To better understand the marine biogeochemistry of the platinum group elements (PGE), Rh(III), Pd(II) and Pt(IV) were added in combination and at ppb concentrations to cultures of the marine microalga, Chlorella stigmatophora, maintained in sea water at 15 °C and under 60 μmol m(-2) s(-1) PAR. The accumulation of PGE was established in short-term (24-h) exposures, and under varying conditions of algal biomass and PGE concentration, and in a longer-term exposure (156-h) by ICP-MS analysis of sea water and nitric acid digests and EDTA washes of the alga. In short-term exposures, and under all conditions, the extent of accumulation by C. stigmatophora was in the order: Rh > Pd >> Pt; and Pd was internalised (or resistant to EDTA extraction) to a considerably greater extent than Rh and Pt. Accumulation isotherms were quasi-linear up to added PGE concentrations of 30 μg L(-1) and all metals displayed a significant reduction in accumulation on a weight-normalised basis with increasing density (biomass) of C. stigmatophora, an effect attributed to the production of exudates able to stabilise metals in sea water through complexation. In the longer-term exposure, kinetic constraints on the reactivities of Rh and, in particular, Pt, resulted in final degrees of accumulation and internalisation by C. stigmatophora that were greatest for Rh and similar between Pd and Pt. Among the PGE, therefore, Rh is predicted to participate in biological removal and transport processes in the marine environment to the greatest extent while decoupling in the biogeochemistries of Pd and Pt is predicted in shorter-term or more transient processes.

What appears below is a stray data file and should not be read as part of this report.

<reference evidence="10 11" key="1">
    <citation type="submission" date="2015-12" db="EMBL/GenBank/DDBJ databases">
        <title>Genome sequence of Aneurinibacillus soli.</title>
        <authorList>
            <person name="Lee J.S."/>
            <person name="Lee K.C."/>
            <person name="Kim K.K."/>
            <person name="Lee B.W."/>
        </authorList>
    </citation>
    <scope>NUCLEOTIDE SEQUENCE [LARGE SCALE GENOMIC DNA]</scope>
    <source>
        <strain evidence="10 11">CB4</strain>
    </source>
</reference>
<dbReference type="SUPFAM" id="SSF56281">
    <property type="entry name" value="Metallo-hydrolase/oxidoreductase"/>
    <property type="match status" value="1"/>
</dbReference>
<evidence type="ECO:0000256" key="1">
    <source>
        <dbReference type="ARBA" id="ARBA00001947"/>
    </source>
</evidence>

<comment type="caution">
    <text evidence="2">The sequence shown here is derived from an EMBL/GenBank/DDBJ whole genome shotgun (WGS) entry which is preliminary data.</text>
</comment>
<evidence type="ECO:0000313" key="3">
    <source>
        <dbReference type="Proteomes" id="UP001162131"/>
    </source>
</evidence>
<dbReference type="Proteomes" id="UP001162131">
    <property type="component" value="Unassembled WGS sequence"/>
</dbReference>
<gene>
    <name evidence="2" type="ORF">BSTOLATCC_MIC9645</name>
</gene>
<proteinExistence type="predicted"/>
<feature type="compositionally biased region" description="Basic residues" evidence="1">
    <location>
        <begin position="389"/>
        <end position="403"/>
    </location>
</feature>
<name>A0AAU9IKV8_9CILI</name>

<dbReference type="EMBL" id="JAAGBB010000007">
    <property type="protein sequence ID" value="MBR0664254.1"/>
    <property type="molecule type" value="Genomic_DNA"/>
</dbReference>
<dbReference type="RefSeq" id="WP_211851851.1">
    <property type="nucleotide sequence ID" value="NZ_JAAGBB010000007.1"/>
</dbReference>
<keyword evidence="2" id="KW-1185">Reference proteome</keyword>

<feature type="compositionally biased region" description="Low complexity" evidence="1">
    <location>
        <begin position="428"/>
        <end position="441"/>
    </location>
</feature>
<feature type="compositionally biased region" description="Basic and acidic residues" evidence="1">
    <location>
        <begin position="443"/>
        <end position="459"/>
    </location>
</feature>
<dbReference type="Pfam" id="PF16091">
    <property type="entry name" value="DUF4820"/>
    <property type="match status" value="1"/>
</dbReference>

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Water Res



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School of Geography, Earth and Environmental Sciences


Accumulation, Adsorption, Chlorella stigmatophora, Marine microalgae, Platinum group metals, Speciation, Aquatic Organisms, Chlorella, Environmental Monitoring, Extracellular Space, Half-Life, Intracellular Space, Kinetics, Microalgae, Platinum, Temperature